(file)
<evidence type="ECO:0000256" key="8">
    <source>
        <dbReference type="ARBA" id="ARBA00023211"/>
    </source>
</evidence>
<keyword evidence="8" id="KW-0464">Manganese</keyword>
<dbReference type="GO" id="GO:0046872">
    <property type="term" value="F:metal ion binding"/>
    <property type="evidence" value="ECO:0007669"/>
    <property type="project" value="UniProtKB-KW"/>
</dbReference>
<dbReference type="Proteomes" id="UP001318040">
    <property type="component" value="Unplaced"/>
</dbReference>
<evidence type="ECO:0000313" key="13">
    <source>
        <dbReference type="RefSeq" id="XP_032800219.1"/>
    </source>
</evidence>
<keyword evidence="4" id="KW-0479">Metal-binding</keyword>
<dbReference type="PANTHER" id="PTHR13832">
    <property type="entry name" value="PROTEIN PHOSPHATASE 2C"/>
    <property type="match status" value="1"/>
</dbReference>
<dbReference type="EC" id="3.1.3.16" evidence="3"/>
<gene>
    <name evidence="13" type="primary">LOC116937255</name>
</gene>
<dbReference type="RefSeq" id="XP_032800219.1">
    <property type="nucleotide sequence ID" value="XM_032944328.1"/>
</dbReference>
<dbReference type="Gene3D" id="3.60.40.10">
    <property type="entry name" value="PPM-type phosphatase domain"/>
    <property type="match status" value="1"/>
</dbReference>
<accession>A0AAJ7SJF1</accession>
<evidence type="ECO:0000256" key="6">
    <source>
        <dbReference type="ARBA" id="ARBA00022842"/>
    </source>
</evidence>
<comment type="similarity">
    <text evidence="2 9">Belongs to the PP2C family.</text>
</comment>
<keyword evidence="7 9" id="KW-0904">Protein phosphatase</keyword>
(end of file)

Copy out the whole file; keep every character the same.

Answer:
<evidence type="ECO:0000256" key="8">
    <source>
        <dbReference type="ARBA" id="ARBA00023211"/>
    </source>
</evidence>
<keyword evidence="8" id="KW-0464">Manganese</keyword>
<dbReference type="GO" id="GO:0046872">
    <property type="term" value="F:metal ion binding"/>
    <property type="evidence" value="ECO:0007669"/>
    <property type="project" value="UniProtKB-KW"/>
</dbReference>
<dbReference type="Proteomes" id="UP001318040">
    <property type="component" value="Unplaced"/>
</dbReference>
<evidence type="ECO:0000313" key="13">
    <source>
        <dbReference type="RefSeq" id="XP_032800219.1"/>
    </source>
</evidence>
<keyword evidence="4" id="KW-0479">Metal-binding</keyword>
<dbReference type="PANTHER" id="PTHR13832">
    <property type="entry name" value="PROTEIN PHOSPHATASE 2C"/>
    <property type="match status" value="1"/>
</dbReference>
<dbReference type="EC" id="3.1.3.16" evidence="3"/>
<gene>
    <name evidence="13" type="primary">LOC116937255</name>
</gene>
<dbReference type="RefSeq" id="XP_032800219.1">
    <property type="nucleotide sequence ID" value="XM_032944328.1"/>
</dbReference>
<dbReference type="Gene3D" id="3.60.40.10">
    <property type="entry name" value="PPM-type phosphatase domain"/>
    <property type="match status" value="1"/>
</dbReference>
<accession>A0AAJ7SJF1</accession>
<evidence type="ECO:0000256" key="6">
    <source>
        <dbReference type="ARBA" id="ARBA00022842"/>
    </source>
</evidence>
<comment type="similarity">
    <text evidence="2 9">Belongs to the PP2C family.</text>
</comment>
<keyword evidence="7 9" id="KW-0904">Protein phosphatase</keyword>